In this teaching scenario, Graham talks about the role family history played in his diagnosis and how he has changed his lifestyle

A male who was in good health and who had a heart attack at the age of 67 discusses how a chance conversation with another patient prompted him to think ‘family history’. Graham also explains how his lifestyle has changed and the impact for his other family members following his diagnosis.  

Read Graham’s story below and use the teaching moments and discussion points to design your teaching session.


Clinical focus: Cardiology, common conditions

Nursing activities: Communication, management, family care, referral, identification, treatment, prevention

NMC platform and outcomes: 1 (1.9, 1.13, 1.14, 1.18); 2 (2.4, 2.5, 2.8, 2.10); 3 (.2, 3.3, 3.5, 3.6, 3.11, 3.12, 3.15, 3.16); 4 (4.2, 4.3, 4.5, 4.17); 5 (5.4); 7 (7.1, 7.8)

Graham’s story

Portrait of a 70-year-old man


1 It all started at about 6pm on 7 June 2002. There I was with my family and friends when I felt tired and unwell and went upstairs to bed. My wife was about to call the doctor when I said to her “call an ambulance”. Immediately afterwards, I had the most terrible pain across my chest and I couldn’t breathe. I had a heart attack. Looking back, there were some signs of shortage of breath several weeks before which I had ignored.  

2 The paramedics arrived shortly afterwards, gave me oxygen and I was off to hospital for six days. I was given a range of tests, but I did not see a consultant cardiologist. Twice, I complained about discomfort in my chest in hospital, but this was attributed to indigestion. When in hospital, a conversation with two other heart attack patients really made me think: our fathers all had heart attacks and, guess what, at exactly the same age that each of us had heart attacks. In my case, I was 67 years old at the time and my father died when he was 67. I will never forget that conversation! Next day, I was discharged from hospital with an appointment to see a cardiologist six weeks later.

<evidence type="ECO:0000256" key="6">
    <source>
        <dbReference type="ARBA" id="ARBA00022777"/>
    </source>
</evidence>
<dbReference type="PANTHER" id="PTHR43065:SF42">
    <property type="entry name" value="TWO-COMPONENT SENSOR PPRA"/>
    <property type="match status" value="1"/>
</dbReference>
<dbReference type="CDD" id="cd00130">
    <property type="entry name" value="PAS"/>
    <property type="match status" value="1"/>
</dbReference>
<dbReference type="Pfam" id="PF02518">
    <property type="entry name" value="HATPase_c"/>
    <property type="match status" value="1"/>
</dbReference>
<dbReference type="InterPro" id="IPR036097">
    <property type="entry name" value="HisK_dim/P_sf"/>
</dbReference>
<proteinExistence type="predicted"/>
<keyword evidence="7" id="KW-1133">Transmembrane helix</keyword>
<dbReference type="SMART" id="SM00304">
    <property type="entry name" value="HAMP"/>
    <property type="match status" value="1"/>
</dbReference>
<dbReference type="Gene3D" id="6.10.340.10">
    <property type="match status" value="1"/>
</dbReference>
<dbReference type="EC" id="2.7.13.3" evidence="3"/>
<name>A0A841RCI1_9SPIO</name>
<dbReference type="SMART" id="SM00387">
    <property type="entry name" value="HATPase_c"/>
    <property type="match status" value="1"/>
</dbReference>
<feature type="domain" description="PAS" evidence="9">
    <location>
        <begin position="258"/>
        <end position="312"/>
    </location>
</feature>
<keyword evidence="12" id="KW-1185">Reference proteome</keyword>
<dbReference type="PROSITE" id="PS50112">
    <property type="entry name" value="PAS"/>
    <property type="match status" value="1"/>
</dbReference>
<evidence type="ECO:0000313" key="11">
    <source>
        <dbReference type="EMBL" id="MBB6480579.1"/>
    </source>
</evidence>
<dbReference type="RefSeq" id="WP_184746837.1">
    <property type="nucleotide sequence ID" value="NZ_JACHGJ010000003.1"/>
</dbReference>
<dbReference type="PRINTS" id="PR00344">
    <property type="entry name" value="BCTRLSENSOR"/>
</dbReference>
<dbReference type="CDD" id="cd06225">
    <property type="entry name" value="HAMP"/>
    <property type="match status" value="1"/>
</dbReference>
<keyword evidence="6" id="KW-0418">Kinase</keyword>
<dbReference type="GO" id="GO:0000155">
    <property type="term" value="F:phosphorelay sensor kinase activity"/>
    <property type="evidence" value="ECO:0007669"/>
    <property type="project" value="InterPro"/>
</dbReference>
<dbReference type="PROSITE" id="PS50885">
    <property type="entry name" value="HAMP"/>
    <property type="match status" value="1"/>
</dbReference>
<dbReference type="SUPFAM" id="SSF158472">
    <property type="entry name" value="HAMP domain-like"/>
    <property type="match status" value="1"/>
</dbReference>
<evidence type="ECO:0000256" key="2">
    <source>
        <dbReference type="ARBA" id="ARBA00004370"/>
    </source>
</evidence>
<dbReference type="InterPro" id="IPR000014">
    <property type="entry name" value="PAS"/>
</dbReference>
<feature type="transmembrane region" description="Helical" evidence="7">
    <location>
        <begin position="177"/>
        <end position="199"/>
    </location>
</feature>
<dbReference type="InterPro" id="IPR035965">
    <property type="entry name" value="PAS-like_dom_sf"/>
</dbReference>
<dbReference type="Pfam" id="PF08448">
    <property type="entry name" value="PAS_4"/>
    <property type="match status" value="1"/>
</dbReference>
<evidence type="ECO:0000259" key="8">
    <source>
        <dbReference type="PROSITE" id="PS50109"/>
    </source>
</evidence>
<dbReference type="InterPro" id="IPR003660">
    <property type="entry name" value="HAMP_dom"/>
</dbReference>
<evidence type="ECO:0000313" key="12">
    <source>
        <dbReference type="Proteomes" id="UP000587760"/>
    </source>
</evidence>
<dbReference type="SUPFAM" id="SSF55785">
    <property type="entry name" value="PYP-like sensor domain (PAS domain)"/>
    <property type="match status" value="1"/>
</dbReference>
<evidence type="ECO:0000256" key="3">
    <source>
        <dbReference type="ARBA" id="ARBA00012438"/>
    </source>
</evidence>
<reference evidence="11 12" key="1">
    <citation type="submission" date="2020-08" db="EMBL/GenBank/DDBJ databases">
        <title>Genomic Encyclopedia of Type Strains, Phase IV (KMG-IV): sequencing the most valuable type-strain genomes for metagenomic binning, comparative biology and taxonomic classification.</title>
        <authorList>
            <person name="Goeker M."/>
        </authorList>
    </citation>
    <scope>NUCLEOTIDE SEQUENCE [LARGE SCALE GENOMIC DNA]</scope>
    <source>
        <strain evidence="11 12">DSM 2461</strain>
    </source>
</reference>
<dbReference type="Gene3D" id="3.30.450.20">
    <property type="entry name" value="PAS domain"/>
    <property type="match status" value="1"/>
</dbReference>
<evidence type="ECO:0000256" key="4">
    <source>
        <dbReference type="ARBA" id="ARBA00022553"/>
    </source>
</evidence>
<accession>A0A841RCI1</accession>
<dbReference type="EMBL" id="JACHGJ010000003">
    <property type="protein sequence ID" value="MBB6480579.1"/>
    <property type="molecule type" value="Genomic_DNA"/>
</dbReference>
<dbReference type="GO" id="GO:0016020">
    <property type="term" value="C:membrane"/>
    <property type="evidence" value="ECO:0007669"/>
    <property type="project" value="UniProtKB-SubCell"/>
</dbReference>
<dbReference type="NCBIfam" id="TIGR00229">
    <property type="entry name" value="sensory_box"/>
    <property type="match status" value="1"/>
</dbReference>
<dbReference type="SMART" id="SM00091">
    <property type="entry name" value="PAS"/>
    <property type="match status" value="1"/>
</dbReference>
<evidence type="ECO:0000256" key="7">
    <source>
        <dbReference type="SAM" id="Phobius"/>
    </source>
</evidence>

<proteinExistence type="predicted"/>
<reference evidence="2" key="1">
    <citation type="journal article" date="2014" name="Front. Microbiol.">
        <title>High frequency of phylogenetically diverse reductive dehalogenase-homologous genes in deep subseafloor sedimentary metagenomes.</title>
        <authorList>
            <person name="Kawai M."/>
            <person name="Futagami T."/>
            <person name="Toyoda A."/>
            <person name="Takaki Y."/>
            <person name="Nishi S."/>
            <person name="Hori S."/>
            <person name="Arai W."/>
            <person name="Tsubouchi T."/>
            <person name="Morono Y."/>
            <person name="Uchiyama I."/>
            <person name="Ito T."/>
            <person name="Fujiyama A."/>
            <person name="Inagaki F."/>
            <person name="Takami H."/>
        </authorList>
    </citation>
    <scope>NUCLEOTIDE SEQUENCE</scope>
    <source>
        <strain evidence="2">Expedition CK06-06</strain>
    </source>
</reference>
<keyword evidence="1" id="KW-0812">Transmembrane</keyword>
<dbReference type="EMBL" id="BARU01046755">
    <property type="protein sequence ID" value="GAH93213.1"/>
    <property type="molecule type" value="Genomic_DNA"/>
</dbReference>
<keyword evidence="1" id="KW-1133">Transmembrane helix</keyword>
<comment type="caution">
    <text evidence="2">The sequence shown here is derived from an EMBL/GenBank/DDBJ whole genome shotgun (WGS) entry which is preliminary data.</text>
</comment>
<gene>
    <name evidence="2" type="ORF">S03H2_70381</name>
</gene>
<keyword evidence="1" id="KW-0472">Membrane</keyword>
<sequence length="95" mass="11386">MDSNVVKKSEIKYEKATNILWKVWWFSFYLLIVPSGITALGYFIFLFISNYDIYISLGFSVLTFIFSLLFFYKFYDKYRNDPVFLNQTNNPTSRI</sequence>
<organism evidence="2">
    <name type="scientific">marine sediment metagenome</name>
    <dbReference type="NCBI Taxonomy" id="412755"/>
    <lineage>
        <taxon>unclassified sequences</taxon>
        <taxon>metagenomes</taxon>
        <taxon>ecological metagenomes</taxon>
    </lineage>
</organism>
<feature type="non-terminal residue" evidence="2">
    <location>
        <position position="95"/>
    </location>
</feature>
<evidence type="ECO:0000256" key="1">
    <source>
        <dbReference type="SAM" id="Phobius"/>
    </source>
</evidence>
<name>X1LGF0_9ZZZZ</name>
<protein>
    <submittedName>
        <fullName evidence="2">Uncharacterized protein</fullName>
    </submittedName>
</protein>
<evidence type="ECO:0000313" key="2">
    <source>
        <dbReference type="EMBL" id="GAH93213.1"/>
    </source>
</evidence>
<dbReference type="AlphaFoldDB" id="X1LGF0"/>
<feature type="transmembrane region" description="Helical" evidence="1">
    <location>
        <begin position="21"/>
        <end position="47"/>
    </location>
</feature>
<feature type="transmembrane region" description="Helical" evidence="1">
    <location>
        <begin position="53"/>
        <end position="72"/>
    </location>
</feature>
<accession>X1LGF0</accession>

3 Next day at home, I had chest pains when inactive and I was sure I had unstable angina. My excellent GP referred me to a cardiologist. I had an angiogram and, two days later, a heart bypass.  

4 After having taken my health for granted until then, I thought I had better find out a bit more about my family and heart problems, especially in view of the conversation I had with the other patients in hospital. In general, I found out that females live about 20 years longer than the males in my family. My mother died at 89 and her sisters mostly in their eighties and nineties; my uncles died in their fifties and sixties, mainly from heart problems. Some of the surviving females suffered from stable angina, but my uncles died from heart attacks. 


5 I have two sons and eight grandchildren. What do I do? I can’t change their genetics. Fortunately, I attended a cardiac rehabilitation course through the NHS and learned a bit about lifestyles. I realised that cardiac risk factors were worth studying. I also studied British Heart Foundation booklets which contain some excellent information and I strongly recommend them.  

6 My father smoked and had an unhealthy diet, but exercised a reasonable amount. He was a relaxed character and did not take alcohol. I do not smoke, had a reasonable diet and exercise a lot. I have my mother’s temperament of wanting to get things done and I drink moderately, about 10 units per week. After studying risk factors, I decided to change my diet by reducing salt intake and levels of saturated fats.